Late Work Policy

Late work hampers your ability to fully participate in the course and will be accepted only at the instructor’s discretion. Any late work that is accepted is subject to a penalty determined by your instructor. Two exceptions exist where the late work policy is not at the discretion of the instructor:

Each lesson opens several days in advance to allow flexibility. Do not expect an instructor to bend the course due dates to accommodate your personal scheduling conflicts, including weddings and vacations. However, if you know you will be unable to meet a due date for any particular assignment, an instructor may be able to work with you if you make prior arrangements to submit your work.


This course is designed to engage both your mind and your heart. Thus, it is important to prepare both intellectually and spiritually each week. Consistent personal prayer, scripture study, and attention to your covenants will provide a great support to your academic studies. While this is not a religion course, what you study here will help you grow spiritually. When you are prepared, the Holy Spirit can provide guidance and direction that will make a difference in your life. As you interact with others in various assignments, please remember to be kind, considerate, and respectful of differing viewpoints. You can differ in opinions (sometimes the best learning comes when others challenge your thinking) but still be civil. Any violation of basic common courtesy—including interaction with the instructor—will negatively impact your grade.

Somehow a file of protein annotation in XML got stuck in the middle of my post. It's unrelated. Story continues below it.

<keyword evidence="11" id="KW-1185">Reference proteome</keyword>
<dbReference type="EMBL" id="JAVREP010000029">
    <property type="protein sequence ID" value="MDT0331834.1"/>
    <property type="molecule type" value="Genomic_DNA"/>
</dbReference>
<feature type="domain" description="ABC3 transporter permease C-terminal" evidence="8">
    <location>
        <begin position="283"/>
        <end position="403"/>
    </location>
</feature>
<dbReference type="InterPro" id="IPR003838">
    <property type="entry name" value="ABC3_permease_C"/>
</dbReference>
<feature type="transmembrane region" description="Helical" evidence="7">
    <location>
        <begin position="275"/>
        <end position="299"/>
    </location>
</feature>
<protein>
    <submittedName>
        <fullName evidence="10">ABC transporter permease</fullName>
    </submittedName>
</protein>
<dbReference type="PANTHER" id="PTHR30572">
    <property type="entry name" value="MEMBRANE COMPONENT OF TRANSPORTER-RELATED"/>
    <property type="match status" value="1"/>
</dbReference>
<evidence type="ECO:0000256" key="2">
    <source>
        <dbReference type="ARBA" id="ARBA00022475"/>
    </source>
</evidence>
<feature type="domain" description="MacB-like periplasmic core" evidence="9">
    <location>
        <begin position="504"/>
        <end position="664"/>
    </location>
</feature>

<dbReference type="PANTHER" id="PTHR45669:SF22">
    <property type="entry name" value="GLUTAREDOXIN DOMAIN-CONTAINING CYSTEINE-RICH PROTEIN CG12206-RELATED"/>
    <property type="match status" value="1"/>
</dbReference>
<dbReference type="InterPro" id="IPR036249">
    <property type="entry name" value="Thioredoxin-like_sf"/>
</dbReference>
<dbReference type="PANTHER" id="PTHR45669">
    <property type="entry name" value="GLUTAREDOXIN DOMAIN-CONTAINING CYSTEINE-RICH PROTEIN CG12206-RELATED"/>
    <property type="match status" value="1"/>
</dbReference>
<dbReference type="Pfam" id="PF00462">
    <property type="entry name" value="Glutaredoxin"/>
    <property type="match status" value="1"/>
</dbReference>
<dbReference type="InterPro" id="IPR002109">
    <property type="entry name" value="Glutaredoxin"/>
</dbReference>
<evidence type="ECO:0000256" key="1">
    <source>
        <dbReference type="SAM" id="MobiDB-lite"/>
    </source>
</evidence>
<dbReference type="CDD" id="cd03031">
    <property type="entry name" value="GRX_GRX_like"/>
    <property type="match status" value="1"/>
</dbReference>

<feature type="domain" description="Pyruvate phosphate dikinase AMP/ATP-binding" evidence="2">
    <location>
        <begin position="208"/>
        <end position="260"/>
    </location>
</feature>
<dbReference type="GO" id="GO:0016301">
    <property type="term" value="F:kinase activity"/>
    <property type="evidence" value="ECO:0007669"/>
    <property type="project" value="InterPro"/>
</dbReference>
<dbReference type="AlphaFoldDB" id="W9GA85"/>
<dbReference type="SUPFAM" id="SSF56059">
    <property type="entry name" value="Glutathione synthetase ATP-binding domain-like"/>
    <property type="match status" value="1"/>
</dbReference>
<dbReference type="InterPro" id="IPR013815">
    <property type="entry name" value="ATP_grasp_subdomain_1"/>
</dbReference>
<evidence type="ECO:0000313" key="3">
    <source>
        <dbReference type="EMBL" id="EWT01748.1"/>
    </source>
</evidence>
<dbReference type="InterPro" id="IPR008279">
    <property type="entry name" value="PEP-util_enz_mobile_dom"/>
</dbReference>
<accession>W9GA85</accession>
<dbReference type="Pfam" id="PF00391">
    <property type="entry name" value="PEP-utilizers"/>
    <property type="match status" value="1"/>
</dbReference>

Materials on BYU Idaho I-Learn and related sites may be protected by U.S. Copyright Law (Title 17, U.S. Code). These materials are only for the use of students enrolled in this course for purposes associated with this course and may not be retained or further disseminated.

Pacing Yourself

Your ability to pace yourself will be essential to your success in this course. If you organize your time well, you will be able to complete all of the assignments without becoming overwhelmed. Below is a suggestion of one way that you could organize your time throughout a typical week:

The first half of the week
Reading 1 hour 30 minutes
Reading Reflections 1 hour
Share Your Learning 30 minutes
Weekly Report 15 minutes
Exam (if applicable) 45 minutes
Total 2 hours 45 minutes
The second half of the week
MVC Activity 30 minutes
Virtual Classroom Sign-up/Meeting 45 minutes
Share Your Learning write-up 30 minutes
Weekly report 15 minutes
Exam (if applicable) 45 minutes
Total 3 hours 15 minutes


The instructor reserves the right to change any part of this syllabus any time during the semester in order to adapt to changing course needs. You will be notified prior to any changes that may take place.

Once you have read through and understood the course requirements, take the Syllabus Quiz to complete the activity.